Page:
Simply put, residential architecture is the creative process of building and designing residential, non-industrial spaces and living areas. Residential architecture also includes everything from apartment complexes to townhomes to villas and everything else in between. This profession requires architects to not only be skilled in building construction, but also in landscaping, design, interior decoration, and many other architectural arts and craft. Many times, residential architects will collaborate with landscape architects or city planning departments to produce a beautiful, sustainable, and functional layout for a particular home or development. In fact, an architect may be hired by a developer to oversee the entire process from conception to completion. click for more
How to Know About The Basics of Residential Architecture
The term “residential” has a lot of implications and can encompass many different things, as it is commonly used. While living spaces are often thought of as the primary definition, residential architecture can also encompass commercial spaces, public parks, schools, hospitals, office buildings, and even golf course communities. The idea behind residential architecture is that people should have access to places of their choosing whether they want to live there or be used as a second or even third option. The housing planner and architect involved with this task ensure that residents are given access to amenities such as schools, shopping centers, and health services without compromising the character and aesthetic qualities of the building.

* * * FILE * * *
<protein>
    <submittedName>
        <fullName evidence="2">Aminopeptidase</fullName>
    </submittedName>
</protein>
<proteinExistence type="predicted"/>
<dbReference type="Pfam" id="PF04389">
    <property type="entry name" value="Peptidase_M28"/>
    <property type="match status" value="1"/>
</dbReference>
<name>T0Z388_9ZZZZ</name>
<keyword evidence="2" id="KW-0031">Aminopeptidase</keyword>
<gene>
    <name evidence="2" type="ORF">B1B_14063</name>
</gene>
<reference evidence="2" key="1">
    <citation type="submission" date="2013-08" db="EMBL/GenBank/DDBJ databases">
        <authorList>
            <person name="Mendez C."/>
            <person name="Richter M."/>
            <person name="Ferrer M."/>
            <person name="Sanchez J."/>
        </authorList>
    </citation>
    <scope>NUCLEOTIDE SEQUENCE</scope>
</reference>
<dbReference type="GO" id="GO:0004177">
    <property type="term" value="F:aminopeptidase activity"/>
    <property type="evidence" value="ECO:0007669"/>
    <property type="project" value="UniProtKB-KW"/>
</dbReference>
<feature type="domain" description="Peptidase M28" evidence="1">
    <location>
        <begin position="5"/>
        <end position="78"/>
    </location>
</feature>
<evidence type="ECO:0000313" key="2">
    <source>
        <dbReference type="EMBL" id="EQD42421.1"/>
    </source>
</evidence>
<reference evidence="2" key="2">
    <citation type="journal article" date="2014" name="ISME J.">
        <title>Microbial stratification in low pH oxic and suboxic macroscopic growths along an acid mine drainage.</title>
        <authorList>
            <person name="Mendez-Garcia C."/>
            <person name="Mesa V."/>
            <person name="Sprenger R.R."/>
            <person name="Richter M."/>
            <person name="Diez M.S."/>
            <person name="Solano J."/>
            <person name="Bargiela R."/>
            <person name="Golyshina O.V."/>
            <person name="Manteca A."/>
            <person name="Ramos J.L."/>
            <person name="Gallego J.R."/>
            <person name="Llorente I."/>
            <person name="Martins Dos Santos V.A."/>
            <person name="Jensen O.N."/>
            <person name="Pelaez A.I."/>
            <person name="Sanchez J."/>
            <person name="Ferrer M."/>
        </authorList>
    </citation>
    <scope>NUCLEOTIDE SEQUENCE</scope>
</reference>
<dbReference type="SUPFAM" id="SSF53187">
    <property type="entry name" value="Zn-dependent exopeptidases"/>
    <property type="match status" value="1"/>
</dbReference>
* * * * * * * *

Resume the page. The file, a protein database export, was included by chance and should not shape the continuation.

In terms of building codes, residential architecture can take on many forms. For example, some cities and neighborhoods are so dense that zoning allows for incredibly small apartment buildings. These apartments, often called “brownstone” or “vienna brownstone” in certain locations, can still create wonderful neighborhoods within a certain city or neighborhood. In fact, many architects choose to incorporate the use of brownstone in residential projects to add character and a unique aesthetic to the surrounding community. In the case of certain older apartment buildings, the use of this type of architecture allows architects to create living spaces that are similar to that of traditional brick-and-mortar buildings, while still retaining the character and charm of their original counterparts.